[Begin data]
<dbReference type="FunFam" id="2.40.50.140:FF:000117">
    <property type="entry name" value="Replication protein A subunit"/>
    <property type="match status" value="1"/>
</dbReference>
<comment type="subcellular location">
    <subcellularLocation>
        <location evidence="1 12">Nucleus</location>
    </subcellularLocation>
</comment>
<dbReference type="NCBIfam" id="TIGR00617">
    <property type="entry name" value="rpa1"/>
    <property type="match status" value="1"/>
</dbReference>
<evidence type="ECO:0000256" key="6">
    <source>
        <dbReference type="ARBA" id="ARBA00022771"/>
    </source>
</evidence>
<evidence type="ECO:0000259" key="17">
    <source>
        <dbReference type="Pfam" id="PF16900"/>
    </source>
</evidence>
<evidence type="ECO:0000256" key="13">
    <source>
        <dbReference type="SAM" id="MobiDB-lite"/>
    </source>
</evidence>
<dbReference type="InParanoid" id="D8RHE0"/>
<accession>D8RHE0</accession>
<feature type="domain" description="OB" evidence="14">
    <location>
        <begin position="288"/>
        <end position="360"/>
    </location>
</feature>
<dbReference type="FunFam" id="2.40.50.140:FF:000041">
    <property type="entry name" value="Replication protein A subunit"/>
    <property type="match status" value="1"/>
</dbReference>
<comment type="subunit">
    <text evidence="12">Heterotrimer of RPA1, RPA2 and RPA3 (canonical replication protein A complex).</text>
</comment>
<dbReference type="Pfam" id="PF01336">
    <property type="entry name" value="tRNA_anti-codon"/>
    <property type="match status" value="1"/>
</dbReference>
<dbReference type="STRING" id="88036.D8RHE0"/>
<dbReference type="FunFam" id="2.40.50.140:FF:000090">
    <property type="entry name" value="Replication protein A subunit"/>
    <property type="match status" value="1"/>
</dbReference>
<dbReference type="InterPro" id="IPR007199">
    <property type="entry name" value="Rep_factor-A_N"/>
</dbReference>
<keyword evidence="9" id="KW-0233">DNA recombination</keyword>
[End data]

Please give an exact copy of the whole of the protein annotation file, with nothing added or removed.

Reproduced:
<dbReference type="FunFam" id="2.40.50.140:FF:000117">
    <property type="entry name" value="Replication protein A subunit"/>
    <property type="match status" value="1"/>
</dbReference>
<comment type="subcellular location">
    <subcellularLocation>
        <location evidence="1 12">Nucleus</location>
    </subcellularLocation>
</comment>
<dbReference type="NCBIfam" id="TIGR00617">
    <property type="entry name" value="rpa1"/>
    <property type="match status" value="1"/>
</dbReference>
<evidence type="ECO:0000256" key="6">
    <source>
        <dbReference type="ARBA" id="ARBA00022771"/>
    </source>
</evidence>
<evidence type="ECO:0000259" key="17">
    <source>
        <dbReference type="Pfam" id="PF16900"/>
    </source>
</evidence>
<evidence type="ECO:0000256" key="13">
    <source>
        <dbReference type="SAM" id="MobiDB-lite"/>
    </source>
</evidence>
<dbReference type="InParanoid" id="D8RHE0"/>
<accession>D8RHE0</accession>
<feature type="domain" description="OB" evidence="14">
    <location>
        <begin position="288"/>
        <end position="360"/>
    </location>
</feature>
<dbReference type="FunFam" id="2.40.50.140:FF:000041">
    <property type="entry name" value="Replication protein A subunit"/>
    <property type="match status" value="1"/>
</dbReference>
<comment type="subunit">
    <text evidence="12">Heterotrimer of RPA1, RPA2 and RPA3 (canonical replication protein A complex).</text>
</comment>
<dbReference type="Pfam" id="PF01336">
    <property type="entry name" value="tRNA_anti-codon"/>
    <property type="match status" value="1"/>
</dbReference>
<dbReference type="STRING" id="88036.D8RHE0"/>
<dbReference type="FunFam" id="2.40.50.140:FF:000090">
    <property type="entry name" value="Replication protein A subunit"/>
    <property type="match status" value="1"/>
</dbReference>
<dbReference type="InterPro" id="IPR007199">
    <property type="entry name" value="Rep_factor-A_N"/>
</dbReference>
<keyword evidence="9" id="KW-0233">DNA recombination</keyword>